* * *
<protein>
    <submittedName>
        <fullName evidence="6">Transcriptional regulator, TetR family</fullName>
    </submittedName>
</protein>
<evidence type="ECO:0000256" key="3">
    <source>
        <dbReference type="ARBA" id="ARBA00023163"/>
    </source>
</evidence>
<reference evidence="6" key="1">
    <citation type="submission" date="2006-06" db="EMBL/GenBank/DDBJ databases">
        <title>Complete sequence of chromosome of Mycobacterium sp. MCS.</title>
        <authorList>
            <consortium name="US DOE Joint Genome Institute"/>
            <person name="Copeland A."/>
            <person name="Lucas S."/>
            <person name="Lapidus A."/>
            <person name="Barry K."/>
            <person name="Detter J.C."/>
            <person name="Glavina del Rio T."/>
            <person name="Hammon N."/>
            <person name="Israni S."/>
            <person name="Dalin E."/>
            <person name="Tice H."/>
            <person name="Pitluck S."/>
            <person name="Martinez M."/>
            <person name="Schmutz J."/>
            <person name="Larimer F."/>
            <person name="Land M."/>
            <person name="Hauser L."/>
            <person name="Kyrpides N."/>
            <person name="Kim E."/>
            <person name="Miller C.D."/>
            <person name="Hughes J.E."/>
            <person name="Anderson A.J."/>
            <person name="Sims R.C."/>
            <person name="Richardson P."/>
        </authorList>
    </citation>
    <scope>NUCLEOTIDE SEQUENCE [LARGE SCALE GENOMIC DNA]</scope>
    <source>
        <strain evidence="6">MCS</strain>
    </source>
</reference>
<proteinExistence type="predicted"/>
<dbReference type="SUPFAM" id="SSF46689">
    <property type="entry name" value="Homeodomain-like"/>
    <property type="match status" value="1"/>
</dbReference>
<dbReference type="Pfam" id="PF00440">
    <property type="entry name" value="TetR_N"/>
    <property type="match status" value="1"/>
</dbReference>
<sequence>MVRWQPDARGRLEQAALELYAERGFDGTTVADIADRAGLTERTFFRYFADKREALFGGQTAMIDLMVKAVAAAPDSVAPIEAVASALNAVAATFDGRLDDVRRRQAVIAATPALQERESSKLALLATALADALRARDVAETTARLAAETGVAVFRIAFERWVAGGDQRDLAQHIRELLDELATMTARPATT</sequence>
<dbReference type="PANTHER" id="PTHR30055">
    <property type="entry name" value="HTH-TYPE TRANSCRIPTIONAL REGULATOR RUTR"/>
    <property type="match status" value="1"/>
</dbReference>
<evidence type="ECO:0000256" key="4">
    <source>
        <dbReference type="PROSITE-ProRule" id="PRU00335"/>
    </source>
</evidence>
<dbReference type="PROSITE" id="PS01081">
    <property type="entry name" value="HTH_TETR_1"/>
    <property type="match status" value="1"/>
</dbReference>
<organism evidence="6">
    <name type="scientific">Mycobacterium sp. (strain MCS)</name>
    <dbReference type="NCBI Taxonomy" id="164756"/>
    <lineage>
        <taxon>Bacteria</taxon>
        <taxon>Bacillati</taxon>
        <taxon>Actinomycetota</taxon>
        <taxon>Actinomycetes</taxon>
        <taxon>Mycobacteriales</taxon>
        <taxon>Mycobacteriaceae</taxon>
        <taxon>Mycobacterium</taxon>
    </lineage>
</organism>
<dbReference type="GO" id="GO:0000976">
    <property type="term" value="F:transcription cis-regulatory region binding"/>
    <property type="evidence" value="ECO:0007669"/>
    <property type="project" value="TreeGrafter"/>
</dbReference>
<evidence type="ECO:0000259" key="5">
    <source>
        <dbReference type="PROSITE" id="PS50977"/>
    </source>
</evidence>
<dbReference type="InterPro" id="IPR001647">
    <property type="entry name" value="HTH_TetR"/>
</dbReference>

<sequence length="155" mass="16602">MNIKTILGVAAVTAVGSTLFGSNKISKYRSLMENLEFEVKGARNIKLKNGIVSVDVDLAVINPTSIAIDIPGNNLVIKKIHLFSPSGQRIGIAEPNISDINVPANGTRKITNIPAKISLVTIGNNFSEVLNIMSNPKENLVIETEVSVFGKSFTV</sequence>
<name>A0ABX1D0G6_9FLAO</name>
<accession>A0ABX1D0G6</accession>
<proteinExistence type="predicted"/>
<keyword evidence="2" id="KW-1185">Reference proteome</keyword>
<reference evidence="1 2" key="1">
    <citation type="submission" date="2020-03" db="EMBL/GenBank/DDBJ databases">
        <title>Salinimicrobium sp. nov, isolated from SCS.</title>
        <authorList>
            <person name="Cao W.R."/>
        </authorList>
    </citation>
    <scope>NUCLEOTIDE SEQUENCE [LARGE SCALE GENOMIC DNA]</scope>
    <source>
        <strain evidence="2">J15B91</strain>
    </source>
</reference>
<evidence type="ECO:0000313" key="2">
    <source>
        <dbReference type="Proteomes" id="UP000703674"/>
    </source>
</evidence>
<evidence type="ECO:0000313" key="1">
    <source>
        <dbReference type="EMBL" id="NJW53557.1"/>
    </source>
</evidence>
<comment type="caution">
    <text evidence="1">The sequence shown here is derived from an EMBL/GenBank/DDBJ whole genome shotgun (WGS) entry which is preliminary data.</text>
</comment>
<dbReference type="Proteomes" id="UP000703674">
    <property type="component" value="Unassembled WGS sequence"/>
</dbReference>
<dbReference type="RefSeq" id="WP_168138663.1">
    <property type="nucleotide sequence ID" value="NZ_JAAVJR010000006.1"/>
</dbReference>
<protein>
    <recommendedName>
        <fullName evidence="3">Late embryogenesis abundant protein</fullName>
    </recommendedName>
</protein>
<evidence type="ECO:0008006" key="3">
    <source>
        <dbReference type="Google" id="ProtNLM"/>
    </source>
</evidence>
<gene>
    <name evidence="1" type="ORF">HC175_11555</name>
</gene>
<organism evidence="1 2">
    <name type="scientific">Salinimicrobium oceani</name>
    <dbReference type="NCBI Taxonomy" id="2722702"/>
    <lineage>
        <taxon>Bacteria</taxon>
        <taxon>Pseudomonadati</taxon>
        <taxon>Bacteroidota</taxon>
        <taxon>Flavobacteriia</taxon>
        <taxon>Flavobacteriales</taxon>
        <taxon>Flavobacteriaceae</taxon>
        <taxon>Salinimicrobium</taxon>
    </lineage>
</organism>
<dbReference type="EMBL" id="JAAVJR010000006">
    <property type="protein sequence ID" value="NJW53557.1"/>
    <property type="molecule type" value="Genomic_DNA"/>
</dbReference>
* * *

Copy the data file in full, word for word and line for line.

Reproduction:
<protein>
    <submittedName>
        <fullName evidence="6">Transcriptional regulator, TetR family</fullName>
    </submittedName>
</protein>
<evidence type="ECO:0000256" key="3">
    <source>
        <dbReference type="ARBA" id="ARBA00023163"/>
    </source>
</evidence>
<reference evidence="6" key="1">
    <citation type="submission" date="2006-06" db="EMBL/GenBank/DDBJ databases">
        <title>Complete sequence of chromosome of Mycobacterium sp. MCS.</title>
        <authorList>
            <consortium name="US DOE Joint Genome Institute"/>
            <person name="Copeland A."/>
            <person name="Lucas S."/>
            <person name="Lapidus A."/>
            <person name="Barry K."/>
            <person name="Detter J.C."/>
            <person name="Glavina del Rio T."/>
            <person name="Hammon N."/>
            <person name="Israni S."/>
            <person name="Dalin E."/>
            <person name="Tice H."/>
            <person name="Pitluck S."/>
            <person name="Martinez M."/>
            <person name="Schmutz J."/>
            <person name="Larimer F."/>
            <person name="Land M."/>
            <person name="Hauser L."/>
            <person name="Kyrpides N."/>
            <person name="Kim E."/>
            <person name="Miller C.D."/>
            <person name="Hughes J.E."/>
            <person name="Anderson A.J."/>
            <person name="Sims R.C."/>
            <person name="Richardson P."/>
        </authorList>
    </citation>
    <scope>NUCLEOTIDE SEQUENCE [LARGE SCALE GENOMIC DNA]</scope>
    <source>
        <strain evidence="6">MCS</strain>
    </source>
</reference>
<proteinExistence type="predicted"/>
<dbReference type="SUPFAM" id="SSF46689">
    <property type="entry name" value="Homeodomain-like"/>
    <property type="match status" value="1"/>
</dbReference>
<dbReference type="Pfam" id="PF00440">
    <property type="entry name" value="TetR_N"/>
    <property type="match status" value="1"/>
</dbReference>
<sequence>MVRWQPDARGRLEQAALELYAERGFDGTTVADIADRAGLTERTFFRYFADKREALFGGQTAMIDLMVKAVAAAPDSVAPIEAVASALNAVAATFDGRLDDVRRRQAVIAATPALQERESSKLALLATALADALRARDVAETTARLAAETGVAVFRIAFERWVAGGDQRDLAQHIRELLDELATMTARPATT</sequence>
<dbReference type="PANTHER" id="PTHR30055">
    <property type="entry name" value="HTH-TYPE TRANSCRIPTIONAL REGULATOR RUTR"/>
    <property type="match status" value="1"/>
</dbReference>
<evidence type="ECO:0000256" key="4">
    <source>
        <dbReference type="PROSITE-ProRule" id="PRU00335"/>
    </source>
</evidence>
<dbReference type="PROSITE" id="PS01081">
    <property type="entry name" value="HTH_TETR_1"/>
    <property type="match status" value="1"/>
</dbReference>
<organism evidence="6">
    <name type="scientific">Mycobacterium sp. (strain MCS)</name>
    <dbReference type="NCBI Taxonomy" id="164756"/>
    <lineage>
        <taxon>Bacteria</taxon>
        <taxon>Bacillati</taxon>
        <taxon>Actinomycetota</taxon>
        <taxon>Actinomycetes</taxon>
        <taxon>Mycobacteriales</taxon>
        <taxon>Mycobacteriaceae</taxon>
        <taxon>Mycobacterium</taxon>
    </lineage>
</organism>
<dbReference type="GO" id="GO:0000976">
    <property type="term" value="F:transcription cis-regulatory region binding"/>
    <property type="evidence" value="ECO:0007669"/>
    <property type="project" value="TreeGrafter"/>
</dbReference>
<evidence type="ECO:0000259" key="5">
    <source>
        <dbReference type="PROSITE" id="PS50977"/>
    </source>
</evidence>
<dbReference type="InterPro" id="IPR001647">
    <property type="entry name" value="HTH_TetR"/>
</dbReference>

<sequence length="155" mass="16602">MNIKTILGVAAVTAVGSTLFGSNKISKYRSLMENLEFEVKGARNIKLKNGIVSVDVDLAVINPTSIAIDIPGNNLVIKKIHLFSPSGQRIGIAEPNISDINVPANGTRKITNIPAKISLVTIGNNFSEVLNIMSNPKENLVIETEVSVFGKSFTV</sequence>
<name>A0ABX1D0G6_9FLAO</name>
<accession>A0ABX1D0G6</accession>
<proteinExistence type="predicted"/>
<keyword evidence="2" id="KW-1185">Reference proteome</keyword>
<reference evidence="1 2" key="1">
    <citation type="submission" date="2020-03" db="EMBL/GenBank/DDBJ databases">
        <title>Salinimicrobium sp. nov, isolated from SCS.</title>
        <authorList>
            <person name="Cao W.R."/>
        </authorList>
    </citation>
    <scope>NUCLEOTIDE SEQUENCE [LARGE SCALE GENOMIC DNA]</scope>
    <source>
        <strain evidence="2">J15B91</strain>
    </source>
</reference>
<evidence type="ECO:0000313" key="2">
    <source>
        <dbReference type="Proteomes" id="UP000703674"/>
    </source>
</evidence>
<evidence type="ECO:0000313" key="1">
    <source>
        <dbReference type="EMBL" id="NJW53557.1"/>
    </source>
</evidence>
<comment type="caution">
    <text evidence="1">The sequence shown here is derived from an EMBL/GenBank/DDBJ whole genome shotgun (WGS) entry which is preliminary data.</text>
</comment>
<dbReference type="Proteomes" id="UP000703674">
    <property type="component" value="Unassembled WGS sequence"/>
</dbReference>
<dbReference type="RefSeq" id="WP_168138663.1">
    <property type="nucleotide sequence ID" value="NZ_JAAVJR010000006.1"/>
</dbReference>
<protein>
    <recommendedName>
        <fullName evidence="3">Late embryogenesis abundant protein</fullName>
    </recommendedName>
</protein>
<evidence type="ECO:0008006" key="3">
    <source>
        <dbReference type="Google" id="ProtNLM"/>
    </source>
</evidence>
<gene>
    <name evidence="1" type="ORF">HC175_11555</name>
</gene>
<organism evidence="1 2">
    <name type="scientific">Salinimicrobium oceani</name>
    <dbReference type="NCBI Taxonomy" id="2722702"/>
    <lineage>
        <taxon>Bacteria</taxon>
        <taxon>Pseudomonadati</taxon>
        <taxon>Bacteroidota</taxon>
        <taxon>Flavobacteriia</taxon>
        <taxon>Flavobacteriales</taxon>
        <taxon>Flavobacteriaceae</taxon>
        <taxon>Salinimicrobium</taxon>
    </lineage>
</organism>
<dbReference type="EMBL" id="JAAVJR010000006">
    <property type="protein sequence ID" value="NJW53557.1"/>
    <property type="molecule type" value="Genomic_DNA"/>
</dbReference>